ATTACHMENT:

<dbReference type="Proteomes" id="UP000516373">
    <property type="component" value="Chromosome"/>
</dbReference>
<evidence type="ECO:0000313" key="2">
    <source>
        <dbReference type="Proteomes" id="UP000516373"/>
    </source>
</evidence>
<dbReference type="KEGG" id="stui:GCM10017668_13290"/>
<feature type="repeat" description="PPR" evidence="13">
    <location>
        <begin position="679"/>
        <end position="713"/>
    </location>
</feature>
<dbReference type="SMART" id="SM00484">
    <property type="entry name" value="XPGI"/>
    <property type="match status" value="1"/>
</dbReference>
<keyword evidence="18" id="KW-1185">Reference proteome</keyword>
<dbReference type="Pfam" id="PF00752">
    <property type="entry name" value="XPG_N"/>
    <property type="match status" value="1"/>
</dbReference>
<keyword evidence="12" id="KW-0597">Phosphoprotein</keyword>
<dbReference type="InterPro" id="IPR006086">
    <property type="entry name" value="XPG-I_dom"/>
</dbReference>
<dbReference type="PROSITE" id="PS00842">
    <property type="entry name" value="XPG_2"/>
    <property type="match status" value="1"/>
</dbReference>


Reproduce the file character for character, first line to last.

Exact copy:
<dbReference type="Proteomes" id="UP000516373">
    <property type="component" value="Chromosome"/>
</dbReference>
<evidence type="ECO:0000313" key="2">
    <source>
        <dbReference type="Proteomes" id="UP000516373"/>
    </source>
</evidence>
<dbReference type="KEGG" id="stui:GCM10017668_13290"/>
<feature type="repeat" description="PPR" evidence="13">
    <location>
        <begin position="679"/>
        <end position="713"/>
    </location>
</feature>
<dbReference type="SMART" id="SM00484">
    <property type="entry name" value="XPGI"/>
    <property type="match status" value="1"/>
</dbReference>
<keyword evidence="18" id="KW-1185">Reference proteome</keyword>
<dbReference type="Pfam" id="PF00752">
    <property type="entry name" value="XPG_N"/>
    <property type="match status" value="1"/>
</dbReference>
<keyword evidence="12" id="KW-0597">Phosphoprotein</keyword>
<dbReference type="InterPro" id="IPR006086">
    <property type="entry name" value="XPG-I_dom"/>
</dbReference>
<dbReference type="PROSITE" id="PS00842">
    <property type="entry name" value="XPG_2"/>
    <property type="match status" value="1"/>
</dbReference>